January is a desert for pop culture. I have no idea why this is, but it definitely is—like, no great movies come out in January, no real event albums, nothing. But there’s always good music somewhere, and with Malibu Ken, a collaborative effort from rapper Aesop Rock and producer Tobacco, we’ve got one of the first great rap records of the year. Aesop’s last full-length, 2016’s excellent The Impossible Kid, was revelatory for me personally because of—well, look. Aes has always been a thrilling lyricist with a knack for ever-twisting imagery and it’s been fun for me to try to untangle his thought processes and get at the core of a song. But on The Impossible Kid, he really dug into personal storytelling, using his paranoiac free-associative scrambles to get at what was underneath them—my favorite parts of that record are where he just tells us about his cat (“Kirby”) or his therapist (“Shrunk”). And on Malibu Ken, Aesop continues to adapt his deeply referential, imagistic style to the personal essay format. “Tuesday” finds him taking stock of his appearance and his apartment to hilarious effect: “One plate, one fork, itty-bitty lamp / I would offer you a drink, but I literally can’t.”
On probably my favorite track on the record, “Acid King,” Aesop takes us back to his youth in ’80s Long Island (“Mary Lou Retton, Excitebike, AIDS, Jeopardy”) to recount the story of Ricky Kasso, a kid about his age who stabbed a friend 32 times over stolen PCP. The narration is vivid and grounded and aware of the setting. It’s gripping stuff. Of course, a big part of why “Acid King” works is Aes’ partner in Malibu Ken, producer Tobacco, the frontman of the Pittsburgh electronic outfit Black Moth Super Rainbow. Tobacco’s tracks for Malibu Ken are, for the most part, these burbling, John Carpenter rumbles with sharp, shrieking synths and glorious, blown-out ‘80s synth-bass. And beyond that, Tobacco and Aesop do a great job of matching sounds to sentiments; “Acid King” is restless, ominous video-arcade doom-funk, perfect for its subject; “Tuesday” rocks a vocoder hook and could almost maybe pass for a slowed-down Zapp song if you’re drunk; “1+1=13” is a plea for good luck perfectly anchored to an almost-religious acid-damaged organ lead. Aesop and Tobacco have said that Malibu Ken came about just because they’re good friends and they’ve always meant to make a record together, and they’ve got genuine chemistry.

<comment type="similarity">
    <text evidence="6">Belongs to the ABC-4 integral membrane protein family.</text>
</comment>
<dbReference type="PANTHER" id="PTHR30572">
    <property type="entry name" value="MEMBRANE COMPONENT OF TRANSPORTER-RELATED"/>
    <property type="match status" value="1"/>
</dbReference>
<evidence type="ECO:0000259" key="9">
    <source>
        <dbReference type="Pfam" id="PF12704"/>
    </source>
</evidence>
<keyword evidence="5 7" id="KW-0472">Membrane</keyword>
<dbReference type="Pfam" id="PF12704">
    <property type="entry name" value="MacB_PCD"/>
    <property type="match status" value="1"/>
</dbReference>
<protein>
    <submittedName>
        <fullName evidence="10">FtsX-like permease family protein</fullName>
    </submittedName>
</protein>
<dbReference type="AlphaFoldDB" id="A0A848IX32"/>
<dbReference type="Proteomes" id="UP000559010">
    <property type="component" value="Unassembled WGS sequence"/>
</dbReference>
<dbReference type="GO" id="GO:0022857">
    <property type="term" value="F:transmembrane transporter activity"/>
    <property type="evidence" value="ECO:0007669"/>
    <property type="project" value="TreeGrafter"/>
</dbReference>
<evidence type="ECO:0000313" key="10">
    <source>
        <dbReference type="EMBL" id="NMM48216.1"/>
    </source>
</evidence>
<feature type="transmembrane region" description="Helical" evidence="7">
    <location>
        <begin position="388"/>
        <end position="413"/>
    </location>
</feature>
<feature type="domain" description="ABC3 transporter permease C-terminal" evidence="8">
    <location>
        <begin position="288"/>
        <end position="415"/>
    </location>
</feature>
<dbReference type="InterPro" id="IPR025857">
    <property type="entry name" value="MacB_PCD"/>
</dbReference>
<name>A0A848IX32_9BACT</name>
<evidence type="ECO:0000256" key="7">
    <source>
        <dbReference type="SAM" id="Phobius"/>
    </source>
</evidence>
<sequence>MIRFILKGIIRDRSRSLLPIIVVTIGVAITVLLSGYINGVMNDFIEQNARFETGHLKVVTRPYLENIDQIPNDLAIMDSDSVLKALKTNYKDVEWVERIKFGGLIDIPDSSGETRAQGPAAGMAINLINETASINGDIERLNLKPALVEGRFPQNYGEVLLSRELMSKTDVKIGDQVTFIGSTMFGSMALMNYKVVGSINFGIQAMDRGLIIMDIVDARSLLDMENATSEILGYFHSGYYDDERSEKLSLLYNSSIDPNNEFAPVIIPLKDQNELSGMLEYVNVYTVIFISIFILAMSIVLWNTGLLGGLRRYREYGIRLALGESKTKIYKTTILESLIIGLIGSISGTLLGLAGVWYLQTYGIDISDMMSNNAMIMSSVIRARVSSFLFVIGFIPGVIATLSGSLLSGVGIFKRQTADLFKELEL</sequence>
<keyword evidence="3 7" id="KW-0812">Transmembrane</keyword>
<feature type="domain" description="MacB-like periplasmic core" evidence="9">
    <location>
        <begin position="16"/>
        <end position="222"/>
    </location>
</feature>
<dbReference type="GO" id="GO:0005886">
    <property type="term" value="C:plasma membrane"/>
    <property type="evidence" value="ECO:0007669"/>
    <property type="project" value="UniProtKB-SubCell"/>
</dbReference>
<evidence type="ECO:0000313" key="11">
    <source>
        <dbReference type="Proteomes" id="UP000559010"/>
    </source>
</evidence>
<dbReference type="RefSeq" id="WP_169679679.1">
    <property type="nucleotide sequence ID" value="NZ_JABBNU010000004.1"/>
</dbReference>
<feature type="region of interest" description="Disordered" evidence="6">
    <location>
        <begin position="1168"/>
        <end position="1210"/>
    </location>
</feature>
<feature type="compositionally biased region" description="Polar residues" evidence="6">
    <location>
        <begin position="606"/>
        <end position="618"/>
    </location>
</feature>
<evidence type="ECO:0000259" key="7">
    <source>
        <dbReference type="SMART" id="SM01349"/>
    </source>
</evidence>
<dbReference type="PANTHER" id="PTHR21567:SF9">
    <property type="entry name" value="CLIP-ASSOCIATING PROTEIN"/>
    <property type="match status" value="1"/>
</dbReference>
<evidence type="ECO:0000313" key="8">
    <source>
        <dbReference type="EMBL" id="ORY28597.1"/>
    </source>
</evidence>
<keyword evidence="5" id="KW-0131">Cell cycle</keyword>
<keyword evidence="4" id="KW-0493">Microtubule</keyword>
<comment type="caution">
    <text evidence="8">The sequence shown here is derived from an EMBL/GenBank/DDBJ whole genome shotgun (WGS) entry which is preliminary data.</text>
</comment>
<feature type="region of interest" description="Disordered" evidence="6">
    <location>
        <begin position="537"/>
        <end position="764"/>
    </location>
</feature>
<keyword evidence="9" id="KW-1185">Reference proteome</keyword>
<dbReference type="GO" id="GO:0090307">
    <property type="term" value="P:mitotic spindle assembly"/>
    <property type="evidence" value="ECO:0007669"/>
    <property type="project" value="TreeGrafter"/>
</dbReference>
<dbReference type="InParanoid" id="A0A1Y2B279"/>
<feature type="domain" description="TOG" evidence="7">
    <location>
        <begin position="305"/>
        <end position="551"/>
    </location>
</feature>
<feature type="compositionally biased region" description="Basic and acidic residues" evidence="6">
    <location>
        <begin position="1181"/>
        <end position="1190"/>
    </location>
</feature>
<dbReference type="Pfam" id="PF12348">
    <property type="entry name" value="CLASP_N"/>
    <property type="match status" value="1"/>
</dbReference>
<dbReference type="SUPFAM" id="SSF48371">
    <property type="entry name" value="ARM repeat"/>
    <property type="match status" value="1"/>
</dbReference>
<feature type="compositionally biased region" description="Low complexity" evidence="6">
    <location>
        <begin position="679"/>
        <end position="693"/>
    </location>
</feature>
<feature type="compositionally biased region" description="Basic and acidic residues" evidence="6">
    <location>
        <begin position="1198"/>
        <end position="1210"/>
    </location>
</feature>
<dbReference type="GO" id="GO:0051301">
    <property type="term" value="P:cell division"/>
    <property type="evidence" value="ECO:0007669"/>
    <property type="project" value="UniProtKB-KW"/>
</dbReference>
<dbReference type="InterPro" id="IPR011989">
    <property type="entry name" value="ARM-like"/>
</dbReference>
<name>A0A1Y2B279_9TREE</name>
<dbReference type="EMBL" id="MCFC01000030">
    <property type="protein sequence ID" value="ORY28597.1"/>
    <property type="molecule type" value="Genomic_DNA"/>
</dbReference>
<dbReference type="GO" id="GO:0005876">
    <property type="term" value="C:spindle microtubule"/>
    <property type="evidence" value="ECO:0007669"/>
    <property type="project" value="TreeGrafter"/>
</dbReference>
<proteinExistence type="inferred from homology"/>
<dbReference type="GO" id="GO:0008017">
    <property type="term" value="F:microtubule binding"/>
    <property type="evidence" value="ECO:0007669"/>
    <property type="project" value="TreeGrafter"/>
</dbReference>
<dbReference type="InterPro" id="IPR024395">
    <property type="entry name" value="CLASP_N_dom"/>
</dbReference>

Tobacco doesn’t make any sonic concessions to the boom-bap that often colors Aesop’s solo work, but even on Tobacco’s most amorphous beats, Aes remains locked-in, his flow all sharp angles and sharp diction cutting through the glue. And the best thing about Malibu Ken (for me, at least) is just getting another opportunity to see how Aesop Rock’s brain works, the ways he arrives at his points and constructs his lines. Even his most straightforward writing is oblique in its way. His shit-talk isn’t like other people’s, On “Corn Maze,” he avers, “I’ve been the sorcery authority should catch if they can”; “Dog Years” gets its title when he raps, “Aes count cake in dog years.” Aesop’s descriptions are fascinating in the way that they describe the thing without describing the thing—he uses these small exaggerated images to paint a big exaggerated picture that you, the listener, get to decipher. Take “Tuesday,” where Aes makes fun of his own acne: “The pizza face is pepperoni, carbuncle, and caper.” It’s gross and it’s too much and it’s also kind of very funny and genuine and indicative of Aes’ distinct style. Nearly 20 years into his career, he’s still complicated, and it’s still worth it to try to understand. And the beats knock, too.